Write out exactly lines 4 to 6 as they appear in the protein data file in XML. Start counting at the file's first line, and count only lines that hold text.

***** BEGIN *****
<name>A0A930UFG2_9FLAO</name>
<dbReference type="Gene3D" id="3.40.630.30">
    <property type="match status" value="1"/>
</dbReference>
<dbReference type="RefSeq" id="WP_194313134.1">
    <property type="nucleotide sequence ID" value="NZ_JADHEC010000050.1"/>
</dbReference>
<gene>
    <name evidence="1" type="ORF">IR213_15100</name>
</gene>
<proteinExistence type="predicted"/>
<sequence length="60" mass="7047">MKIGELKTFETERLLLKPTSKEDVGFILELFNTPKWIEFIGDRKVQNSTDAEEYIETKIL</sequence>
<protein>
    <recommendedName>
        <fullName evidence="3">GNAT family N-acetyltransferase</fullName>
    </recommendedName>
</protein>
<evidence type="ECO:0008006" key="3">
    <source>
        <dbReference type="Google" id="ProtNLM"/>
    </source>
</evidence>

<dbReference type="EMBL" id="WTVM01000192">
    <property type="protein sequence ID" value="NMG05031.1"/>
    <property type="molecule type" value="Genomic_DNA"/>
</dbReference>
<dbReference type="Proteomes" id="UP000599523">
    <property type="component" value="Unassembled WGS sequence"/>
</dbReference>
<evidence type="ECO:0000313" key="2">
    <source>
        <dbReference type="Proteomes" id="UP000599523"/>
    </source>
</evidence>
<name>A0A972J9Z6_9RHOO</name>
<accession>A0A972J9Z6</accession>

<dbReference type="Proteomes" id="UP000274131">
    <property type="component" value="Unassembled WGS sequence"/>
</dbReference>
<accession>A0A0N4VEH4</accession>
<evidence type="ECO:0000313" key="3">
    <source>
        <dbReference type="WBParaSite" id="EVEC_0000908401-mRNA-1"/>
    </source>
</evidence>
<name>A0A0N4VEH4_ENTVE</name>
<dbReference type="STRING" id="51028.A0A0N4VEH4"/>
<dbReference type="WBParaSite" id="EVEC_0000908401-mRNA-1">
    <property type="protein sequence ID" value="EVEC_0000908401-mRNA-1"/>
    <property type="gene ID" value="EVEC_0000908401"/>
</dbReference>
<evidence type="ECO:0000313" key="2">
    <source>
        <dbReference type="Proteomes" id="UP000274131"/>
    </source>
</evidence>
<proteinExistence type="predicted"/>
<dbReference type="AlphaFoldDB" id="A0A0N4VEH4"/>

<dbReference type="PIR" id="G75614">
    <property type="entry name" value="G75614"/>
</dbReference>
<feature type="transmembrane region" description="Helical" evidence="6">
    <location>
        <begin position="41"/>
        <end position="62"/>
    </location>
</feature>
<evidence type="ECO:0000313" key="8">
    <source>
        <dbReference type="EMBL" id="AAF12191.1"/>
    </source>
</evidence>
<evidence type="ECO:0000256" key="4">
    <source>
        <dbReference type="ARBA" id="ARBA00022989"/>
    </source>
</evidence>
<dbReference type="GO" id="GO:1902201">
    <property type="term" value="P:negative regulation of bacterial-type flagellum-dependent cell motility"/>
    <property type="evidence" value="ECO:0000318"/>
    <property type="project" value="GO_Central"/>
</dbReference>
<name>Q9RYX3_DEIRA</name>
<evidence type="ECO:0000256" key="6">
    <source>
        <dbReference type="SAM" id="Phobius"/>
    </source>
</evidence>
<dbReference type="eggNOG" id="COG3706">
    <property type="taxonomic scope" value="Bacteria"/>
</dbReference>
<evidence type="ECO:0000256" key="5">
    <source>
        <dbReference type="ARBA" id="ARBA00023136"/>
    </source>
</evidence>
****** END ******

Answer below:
</dbReference>
<dbReference type="RefSeq" id="WP_194313134.1">
    <property type="nucleotide sequence ID" value="NZ_JADHEC010000050.1"/>